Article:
A Royal Navy submarine was saved moments from disaster after it sunk towards crush depth.
Photo: ‘The Sun’
A Royal Navy nuclear sub sinking towards its crush depth was saved moments from disaster, informs ‘The Sun’.
A depth gauge failed on the decades-old Vanguard class vessel, carrying 140 crew and – Trident 2 doomsday – missiles in the Atlantic.
Such a catastrophe would also have triggered a nightmare salvage mission to recover the top-secret vessel and its nuclear reactor before the Russians got to the scene.
The sub was preparing to go on patrol when dials indicating its depth stopped working, leaving commanders to think it was level when it was still diving.
It was entering the “danger zone” when engineers at the back of the 490ft Vanguard-class vessel spotted a second gauge and raised the alarm.
A source told The Sun: “It’s not the engineers’ job to control the sub’s depth but they saw how deep they were and realised something was wrong.
"Technically the sub was still at a depth where we know it can operate, but if it ever has to go that deep the whole crew is piped to action-stations.
“That hadn’t happened. The sub wasn’t supposed to be there, and it was still diving. And if it had carried on going, it doesn’t really bear thinking about.”
The Sun is not naming the sub or the depths involved for security reasons.
A naval source said the near-miss had showed that safety systems worked.
They added: “If one system fails you can fall back on the other.”
Top Brass launched an urgent safety probe but insiders insisted the drama did not interrupt the UK’s nuclear deterrent.
At least one Royal Navy submarine with nuclear missiles has been on patrol continuously since 1969 to hit back in the event of a doomsday attack.
Britain has four Vanguard-class submarines but currently only two are operational.
One is having a major refit and the other is undergoing sea trials after repairs that ran £300million over budget.
The Navy said: “We do not comment on operations. Our submarines continue to be deployed globally, protecting national interests.”
A Chinese nuclear-powered submarine took part in a 2019 naval parade off the eastern port city of Qingdao.
The era of total U.S. submarine dominance over China is ending. New Chinese submarines and sensors to catch U.S. subs will alter the balance of power, writes ‘The Wall Street Journal’.
Now, China is narrowing one of the biggest gaps separating the U.S. and Chinese militaries as it makes advances in its submarine technology and undersea detection capabilities, with major implications for American military planning for a potential conflict over Taiwan.
Early this year, China put to sea a nuclear-powered attack submarine with a pump-jet propulsion system instead of a propeller, satellite imagery showed. It was the first time noise-reducing technology used on the latest American submarines had been seen on a Chinese submarine.
The Western Pacific is becoming more treacherous for U.S. submarines. Beijing has built or nearly finished several underwater sensor networks, known as the “Underwater Great Wall," in the South China Sea and other regions around the Chinese coast. The networks give it a much better ability to detect enemy submarines, according to Chinese military and academic texts.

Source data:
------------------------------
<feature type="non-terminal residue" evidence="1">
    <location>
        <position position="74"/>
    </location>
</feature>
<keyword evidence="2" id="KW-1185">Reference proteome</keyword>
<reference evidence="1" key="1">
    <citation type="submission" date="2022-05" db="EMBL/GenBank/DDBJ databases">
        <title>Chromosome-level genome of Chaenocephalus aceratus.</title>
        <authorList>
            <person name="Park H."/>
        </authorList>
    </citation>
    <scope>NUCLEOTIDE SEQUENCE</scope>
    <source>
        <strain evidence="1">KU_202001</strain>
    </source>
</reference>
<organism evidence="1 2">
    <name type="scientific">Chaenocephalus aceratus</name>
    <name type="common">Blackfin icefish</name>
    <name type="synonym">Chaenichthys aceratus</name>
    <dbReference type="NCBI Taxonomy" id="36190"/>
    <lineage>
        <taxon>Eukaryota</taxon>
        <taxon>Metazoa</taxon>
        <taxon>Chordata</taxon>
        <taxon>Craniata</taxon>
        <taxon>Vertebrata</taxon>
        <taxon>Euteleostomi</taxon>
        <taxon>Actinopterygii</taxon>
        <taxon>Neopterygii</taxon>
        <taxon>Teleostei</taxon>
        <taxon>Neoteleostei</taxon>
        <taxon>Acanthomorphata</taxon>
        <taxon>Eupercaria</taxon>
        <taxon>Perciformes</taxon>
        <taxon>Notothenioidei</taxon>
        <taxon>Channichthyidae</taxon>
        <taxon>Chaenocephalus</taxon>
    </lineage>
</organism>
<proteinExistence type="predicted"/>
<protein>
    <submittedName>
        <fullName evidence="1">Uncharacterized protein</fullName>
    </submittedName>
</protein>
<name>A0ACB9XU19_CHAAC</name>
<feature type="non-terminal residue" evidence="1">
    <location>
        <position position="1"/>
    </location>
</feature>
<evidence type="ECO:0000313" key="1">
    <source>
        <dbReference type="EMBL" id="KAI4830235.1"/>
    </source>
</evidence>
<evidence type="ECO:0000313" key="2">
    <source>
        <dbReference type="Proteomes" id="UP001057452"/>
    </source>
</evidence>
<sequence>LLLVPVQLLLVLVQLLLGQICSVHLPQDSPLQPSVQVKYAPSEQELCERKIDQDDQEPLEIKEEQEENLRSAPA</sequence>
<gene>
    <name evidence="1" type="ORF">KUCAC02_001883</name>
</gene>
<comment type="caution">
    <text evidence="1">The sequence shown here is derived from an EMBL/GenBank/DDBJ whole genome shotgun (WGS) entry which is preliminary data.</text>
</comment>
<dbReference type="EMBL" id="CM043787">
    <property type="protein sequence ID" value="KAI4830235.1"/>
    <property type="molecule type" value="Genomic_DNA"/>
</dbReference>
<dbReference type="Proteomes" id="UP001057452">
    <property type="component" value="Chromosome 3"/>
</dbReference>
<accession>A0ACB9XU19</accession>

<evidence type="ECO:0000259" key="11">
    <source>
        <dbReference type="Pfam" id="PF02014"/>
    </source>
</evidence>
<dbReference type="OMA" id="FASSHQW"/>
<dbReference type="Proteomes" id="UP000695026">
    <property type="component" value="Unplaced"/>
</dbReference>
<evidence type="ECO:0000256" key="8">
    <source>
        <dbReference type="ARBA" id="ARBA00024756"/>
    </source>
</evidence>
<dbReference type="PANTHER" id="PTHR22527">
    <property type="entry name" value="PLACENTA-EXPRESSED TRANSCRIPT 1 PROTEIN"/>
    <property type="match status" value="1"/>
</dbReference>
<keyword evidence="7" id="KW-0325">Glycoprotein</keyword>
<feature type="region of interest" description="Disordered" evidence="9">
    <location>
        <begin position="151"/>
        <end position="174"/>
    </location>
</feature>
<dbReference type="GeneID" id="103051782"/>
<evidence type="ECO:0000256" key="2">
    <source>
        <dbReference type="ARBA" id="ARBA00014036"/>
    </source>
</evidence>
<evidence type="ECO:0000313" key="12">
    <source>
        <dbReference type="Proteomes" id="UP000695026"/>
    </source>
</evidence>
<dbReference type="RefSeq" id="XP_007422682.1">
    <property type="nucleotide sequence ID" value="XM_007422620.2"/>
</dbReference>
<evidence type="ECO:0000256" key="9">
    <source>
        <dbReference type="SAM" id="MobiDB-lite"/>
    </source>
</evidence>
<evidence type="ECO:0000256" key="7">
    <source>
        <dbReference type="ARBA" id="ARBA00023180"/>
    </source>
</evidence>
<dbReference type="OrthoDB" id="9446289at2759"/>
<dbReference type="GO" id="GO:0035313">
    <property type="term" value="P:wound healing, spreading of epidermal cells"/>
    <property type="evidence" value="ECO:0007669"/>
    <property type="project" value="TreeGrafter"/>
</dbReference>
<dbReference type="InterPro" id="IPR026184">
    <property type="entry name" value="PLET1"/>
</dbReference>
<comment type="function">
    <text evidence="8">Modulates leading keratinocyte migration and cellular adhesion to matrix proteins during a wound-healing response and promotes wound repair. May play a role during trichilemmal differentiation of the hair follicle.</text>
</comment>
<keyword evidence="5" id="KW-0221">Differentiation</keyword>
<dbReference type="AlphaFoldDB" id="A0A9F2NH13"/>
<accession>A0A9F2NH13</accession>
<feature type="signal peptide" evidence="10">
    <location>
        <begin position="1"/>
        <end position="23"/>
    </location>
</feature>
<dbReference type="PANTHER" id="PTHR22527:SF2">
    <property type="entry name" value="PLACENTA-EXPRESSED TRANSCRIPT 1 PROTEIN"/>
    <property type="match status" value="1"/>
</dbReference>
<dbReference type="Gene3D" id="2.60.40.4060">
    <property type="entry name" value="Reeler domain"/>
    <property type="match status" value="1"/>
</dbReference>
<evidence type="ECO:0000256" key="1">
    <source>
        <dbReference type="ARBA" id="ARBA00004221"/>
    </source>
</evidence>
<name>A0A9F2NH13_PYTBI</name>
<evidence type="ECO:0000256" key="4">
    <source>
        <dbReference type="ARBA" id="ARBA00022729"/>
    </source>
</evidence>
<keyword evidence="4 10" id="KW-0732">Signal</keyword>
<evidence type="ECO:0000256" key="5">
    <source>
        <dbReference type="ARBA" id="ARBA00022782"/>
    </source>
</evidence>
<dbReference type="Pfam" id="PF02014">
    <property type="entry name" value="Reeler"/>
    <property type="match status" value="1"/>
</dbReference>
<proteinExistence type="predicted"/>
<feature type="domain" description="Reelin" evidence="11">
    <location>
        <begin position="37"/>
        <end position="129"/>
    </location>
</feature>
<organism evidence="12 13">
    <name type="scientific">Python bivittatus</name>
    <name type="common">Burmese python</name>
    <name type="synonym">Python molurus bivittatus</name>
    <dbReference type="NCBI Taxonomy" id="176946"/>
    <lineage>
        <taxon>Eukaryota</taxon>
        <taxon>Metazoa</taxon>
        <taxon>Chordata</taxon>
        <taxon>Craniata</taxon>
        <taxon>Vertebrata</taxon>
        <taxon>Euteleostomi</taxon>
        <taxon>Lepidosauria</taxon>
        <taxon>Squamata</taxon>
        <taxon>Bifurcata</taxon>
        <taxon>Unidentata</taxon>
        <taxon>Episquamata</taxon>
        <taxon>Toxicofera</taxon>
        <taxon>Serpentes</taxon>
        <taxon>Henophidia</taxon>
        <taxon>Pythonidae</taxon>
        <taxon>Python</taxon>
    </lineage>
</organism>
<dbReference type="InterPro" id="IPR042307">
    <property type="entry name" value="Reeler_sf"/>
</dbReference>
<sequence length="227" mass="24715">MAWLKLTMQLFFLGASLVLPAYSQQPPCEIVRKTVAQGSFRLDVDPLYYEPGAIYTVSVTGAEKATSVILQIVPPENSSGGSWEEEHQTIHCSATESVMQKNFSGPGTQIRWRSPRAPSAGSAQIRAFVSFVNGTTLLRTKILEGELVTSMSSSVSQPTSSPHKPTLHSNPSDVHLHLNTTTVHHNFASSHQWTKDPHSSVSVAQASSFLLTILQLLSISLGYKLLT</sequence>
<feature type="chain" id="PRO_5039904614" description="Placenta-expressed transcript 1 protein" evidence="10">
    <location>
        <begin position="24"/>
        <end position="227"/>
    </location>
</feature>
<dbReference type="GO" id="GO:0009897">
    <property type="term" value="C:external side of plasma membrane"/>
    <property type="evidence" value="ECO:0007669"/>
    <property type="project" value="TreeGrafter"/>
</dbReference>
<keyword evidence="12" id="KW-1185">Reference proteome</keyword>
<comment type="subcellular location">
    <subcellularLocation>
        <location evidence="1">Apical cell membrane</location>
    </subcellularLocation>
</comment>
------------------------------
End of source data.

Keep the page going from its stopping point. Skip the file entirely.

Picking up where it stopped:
The People’s Liberation Army, as China’s military is known, is getting better at finding enemy submarines by adding patrol aircraft and helicopters that pick up sonar information from buoys in the sea. Most of China’s navy now has the ability to deploy underwater listening devices called hydrophones on cables trailing ships or submarines.
In August, China conducted a submarine-hunting exercise lasting more than 40 hours in the South China Sea, involving dozens of Y-8 anti-submarine patrol aircraft. A few weeks earlier, the Chinese and Russian navies conducted a joint anti-submarine warfare exercise in the Bering Sea, off the coast of Alaska.
The developments mean the era of unchallenged dominance of the U.S. under the seas around China is ending.
In recent years, China has also rapidly expanded its surface fleet. It now exceeds the U.S. fleet by number of ships, although China’s ships are generally smaller and less sophisticated. In response, a larger percentage of the U.S. Navy has been deployed to the Pacific, including some of America’s most advanced ships and aircraft.
Chinese nuclear-powered attack submarines could be assigned on hunter-killer missions to target U.S. and allied submarines in the Taiwan Strait, increasing the difficulty of coming to Taiwan’s defense, Brent Sadler, a naval expert at the Heritage Foundation, told the WSJ. Simulations direct U.S. military intervention during a Chinese invasion of Taiwan generally assume U.S. submarines would operate near the strait to find and sink PLA warships.
Currently, China has six nuclear-powered attack submarines in addition to a diesel-electric variety developed through reverse engineering submarines purchased from the Soviet Union, the WSJ reported.
Given China’s massive shipbuilding capacity, Carlson predicted China could produce nuclear-powered submarines at triple the U.S. production rate once it decides on the next design, according to the WSJ.
Gen. Antony Cotton told Congress in March that China had equipped its existing ballistic missile submarines with new missiles capable of reaching the U.S. mainland while the submarines remain close to China, the WSJ reported.
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